Hemodynamic patterns identified by impedance cardiography predict mortality in the general population: The PREVENCION study

Josefina Medina-Lezama, Offdan Narvaez-Guerra, Karela Herrera-Enriquez, Oscar L. Morey-Vargas, Juan Francisco Bolaños-Salazar, Juan P. Abugattas, Humberto Zea-Diaz, Jose L. Chirinos-Revilla, Jenny G. Fernandez-Sivincha, Victor Delgado-Lazo, Diana A. Chirinos, Raymond R. Townsend, Julio A. Chirinos*

*Corresponding author for this work

Research output: Contribution to journalArticlepeer-review

7 Scopus citations

Abstract

Background-—Blood pressure is determined by the interactions between the heart and arterial properties, and subjects with identical blood pressure may have substantially different hemodynamic determinants. Whether arterial hemodynamic indices quantified by impedance cardiography (ICG), a simple operator-independent office procedure, independently predict all-cause mortality in adults from the general population, and specifically among those who do not meet criteria for American College of Cardiology/American Heart Association stage 2 hypertension, is currently unknown. Methods and Results-—We studied 1639 adults aged 18 to 80 years from the general population. We used ICG to measure hemodynamic parameters and metrics of cardiac function. We assessed the relationship between hemodynamic parameters measured at baseline and all-cause mortality over a mean follow-up of 10.9 years. Several ICG parameters predicted death. The strongest predictors were total arterial compliance index (standardized hazard ratio=0.38 95% confidence interval=0.31–0.46  P<0.0001) and indices of cardiac contractility: velocity index (standardized hazard ratio=0.45 95% confidence interval=0.37–0.55 P<0.0001) and acceleration index (standardized hazard ratio=0.44 95% confidence interval=0.35–0.55 P<0.0001). These remained independently predictive of death after adjustment for multiple confounders, as well as systolic and diastolic blood pressure. Among subjects without stage 2 hypertension (n=1563), indices of cardiac contractility were independently predictive of death and identified a subpopulation (25% of non-stage-2 hypertensives) that demonstrated a high 10-year mortality risk, equivalent to that of stage 2 hypertensives. Conclusions-—Hemodynamic patterns identified by ICG independently predict mortality in the general population. The predictive value of ICG applies even in the absence of American College of Cardiology/American Heart Association stage 2 hypertension and identifies higher-risk individuals who are in earlier stages of the hypertension continuum.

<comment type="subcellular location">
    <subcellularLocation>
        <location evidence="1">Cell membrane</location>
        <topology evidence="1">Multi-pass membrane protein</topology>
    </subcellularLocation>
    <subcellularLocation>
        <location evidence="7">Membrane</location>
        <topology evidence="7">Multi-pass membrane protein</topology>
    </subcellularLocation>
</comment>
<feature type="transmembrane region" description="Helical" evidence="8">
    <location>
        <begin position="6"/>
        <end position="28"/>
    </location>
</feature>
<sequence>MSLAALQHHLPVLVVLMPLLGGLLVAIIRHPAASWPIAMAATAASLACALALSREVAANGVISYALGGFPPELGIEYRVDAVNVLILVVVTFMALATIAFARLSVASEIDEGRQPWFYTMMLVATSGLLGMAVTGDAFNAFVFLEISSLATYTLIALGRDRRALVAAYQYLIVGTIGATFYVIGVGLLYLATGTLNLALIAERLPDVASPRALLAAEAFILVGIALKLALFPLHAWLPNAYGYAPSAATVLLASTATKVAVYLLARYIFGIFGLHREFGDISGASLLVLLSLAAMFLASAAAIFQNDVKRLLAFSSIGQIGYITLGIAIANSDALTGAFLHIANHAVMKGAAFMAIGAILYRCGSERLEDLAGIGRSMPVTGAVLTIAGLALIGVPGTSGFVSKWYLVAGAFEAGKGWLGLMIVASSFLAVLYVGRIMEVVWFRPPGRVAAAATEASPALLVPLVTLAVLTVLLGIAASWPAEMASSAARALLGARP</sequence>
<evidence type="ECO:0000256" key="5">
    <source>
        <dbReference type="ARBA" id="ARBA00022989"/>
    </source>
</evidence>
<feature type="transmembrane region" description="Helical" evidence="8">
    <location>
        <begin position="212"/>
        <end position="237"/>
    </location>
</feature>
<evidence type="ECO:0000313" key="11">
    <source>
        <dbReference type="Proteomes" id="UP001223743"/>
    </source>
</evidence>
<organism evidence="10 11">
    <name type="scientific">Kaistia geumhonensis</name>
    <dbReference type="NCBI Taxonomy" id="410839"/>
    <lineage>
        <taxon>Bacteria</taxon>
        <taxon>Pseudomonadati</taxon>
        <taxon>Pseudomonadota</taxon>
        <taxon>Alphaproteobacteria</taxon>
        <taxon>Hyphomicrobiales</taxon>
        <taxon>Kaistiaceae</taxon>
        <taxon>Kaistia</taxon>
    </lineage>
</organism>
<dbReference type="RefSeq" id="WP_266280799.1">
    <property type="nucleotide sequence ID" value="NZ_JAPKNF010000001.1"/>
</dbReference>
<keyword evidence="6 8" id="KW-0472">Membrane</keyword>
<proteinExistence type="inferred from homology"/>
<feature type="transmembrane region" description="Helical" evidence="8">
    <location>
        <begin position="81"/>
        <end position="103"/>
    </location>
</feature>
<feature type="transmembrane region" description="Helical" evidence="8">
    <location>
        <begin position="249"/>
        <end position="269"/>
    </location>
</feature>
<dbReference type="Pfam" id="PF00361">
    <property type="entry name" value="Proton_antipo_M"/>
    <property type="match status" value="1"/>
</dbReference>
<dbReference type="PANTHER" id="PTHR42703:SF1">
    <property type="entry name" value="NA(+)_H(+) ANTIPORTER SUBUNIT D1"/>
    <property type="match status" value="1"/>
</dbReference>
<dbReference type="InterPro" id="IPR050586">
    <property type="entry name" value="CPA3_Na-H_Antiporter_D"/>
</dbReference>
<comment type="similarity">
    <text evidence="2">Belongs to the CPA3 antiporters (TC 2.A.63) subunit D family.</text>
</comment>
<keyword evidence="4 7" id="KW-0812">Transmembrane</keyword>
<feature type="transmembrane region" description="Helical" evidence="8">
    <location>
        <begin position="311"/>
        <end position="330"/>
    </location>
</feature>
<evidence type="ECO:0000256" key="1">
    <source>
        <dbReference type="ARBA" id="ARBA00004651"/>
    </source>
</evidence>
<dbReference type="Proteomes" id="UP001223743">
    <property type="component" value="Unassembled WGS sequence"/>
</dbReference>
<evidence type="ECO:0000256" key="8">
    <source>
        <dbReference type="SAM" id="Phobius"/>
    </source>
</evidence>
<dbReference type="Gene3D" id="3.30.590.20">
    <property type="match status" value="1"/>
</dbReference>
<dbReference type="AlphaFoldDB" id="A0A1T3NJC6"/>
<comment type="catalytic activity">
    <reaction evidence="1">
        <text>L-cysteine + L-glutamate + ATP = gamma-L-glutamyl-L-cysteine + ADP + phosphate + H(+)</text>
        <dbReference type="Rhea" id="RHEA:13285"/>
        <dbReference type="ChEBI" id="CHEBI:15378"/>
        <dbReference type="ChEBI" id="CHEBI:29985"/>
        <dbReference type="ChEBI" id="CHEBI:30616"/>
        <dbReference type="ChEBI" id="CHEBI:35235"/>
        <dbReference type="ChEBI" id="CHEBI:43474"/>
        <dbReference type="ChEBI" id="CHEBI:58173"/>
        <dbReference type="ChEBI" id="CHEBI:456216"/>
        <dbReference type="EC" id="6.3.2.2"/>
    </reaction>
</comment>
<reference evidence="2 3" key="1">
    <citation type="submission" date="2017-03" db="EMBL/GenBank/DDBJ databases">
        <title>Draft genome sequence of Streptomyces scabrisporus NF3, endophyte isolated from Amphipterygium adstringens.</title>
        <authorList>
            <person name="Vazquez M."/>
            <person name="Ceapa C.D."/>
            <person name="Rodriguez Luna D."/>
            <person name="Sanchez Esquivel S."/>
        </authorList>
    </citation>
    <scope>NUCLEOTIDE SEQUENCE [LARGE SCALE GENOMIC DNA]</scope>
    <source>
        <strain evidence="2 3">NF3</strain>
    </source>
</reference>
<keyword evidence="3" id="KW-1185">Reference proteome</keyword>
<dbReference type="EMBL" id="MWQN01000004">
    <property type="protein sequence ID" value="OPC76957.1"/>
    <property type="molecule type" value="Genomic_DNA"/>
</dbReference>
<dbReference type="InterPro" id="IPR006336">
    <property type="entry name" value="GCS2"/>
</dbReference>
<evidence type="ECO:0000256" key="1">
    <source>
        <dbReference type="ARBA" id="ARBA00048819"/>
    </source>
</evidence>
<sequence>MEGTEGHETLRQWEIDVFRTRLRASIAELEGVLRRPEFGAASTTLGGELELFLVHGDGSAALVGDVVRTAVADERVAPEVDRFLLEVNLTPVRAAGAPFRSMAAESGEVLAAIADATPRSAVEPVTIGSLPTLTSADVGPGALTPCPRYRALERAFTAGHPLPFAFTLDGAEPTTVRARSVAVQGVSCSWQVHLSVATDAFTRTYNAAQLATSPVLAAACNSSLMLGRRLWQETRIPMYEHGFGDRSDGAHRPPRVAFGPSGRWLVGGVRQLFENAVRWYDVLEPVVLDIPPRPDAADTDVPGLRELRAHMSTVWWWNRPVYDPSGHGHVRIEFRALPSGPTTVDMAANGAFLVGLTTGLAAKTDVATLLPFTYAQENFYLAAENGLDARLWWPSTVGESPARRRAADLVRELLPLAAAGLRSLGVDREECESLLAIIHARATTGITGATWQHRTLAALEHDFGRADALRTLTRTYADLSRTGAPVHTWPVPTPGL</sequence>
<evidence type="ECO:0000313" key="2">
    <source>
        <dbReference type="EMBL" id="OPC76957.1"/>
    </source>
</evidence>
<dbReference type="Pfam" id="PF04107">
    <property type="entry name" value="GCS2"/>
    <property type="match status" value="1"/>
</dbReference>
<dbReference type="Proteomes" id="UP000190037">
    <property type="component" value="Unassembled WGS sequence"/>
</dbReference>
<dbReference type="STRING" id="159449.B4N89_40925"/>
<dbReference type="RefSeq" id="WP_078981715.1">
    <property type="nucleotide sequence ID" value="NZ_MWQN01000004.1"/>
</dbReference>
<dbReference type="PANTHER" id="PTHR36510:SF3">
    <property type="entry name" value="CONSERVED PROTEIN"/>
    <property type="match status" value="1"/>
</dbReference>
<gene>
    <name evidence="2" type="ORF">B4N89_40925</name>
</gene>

Original languageEnglish (US)
Article numberee009259
JournalJournal of the American Heart Association
Volume7
Issue number18
DOIs
StatePublished - Sep 1 2018

Keywords

  • Cardiac function
  • Hemodynamics
  • Impedance cardiography
  • Population-based
  • Systemic vascular resistance
  • Total arterial compliance

ASJC Scopus subject areas

  • Cardiology and Cardiovascular Medicine

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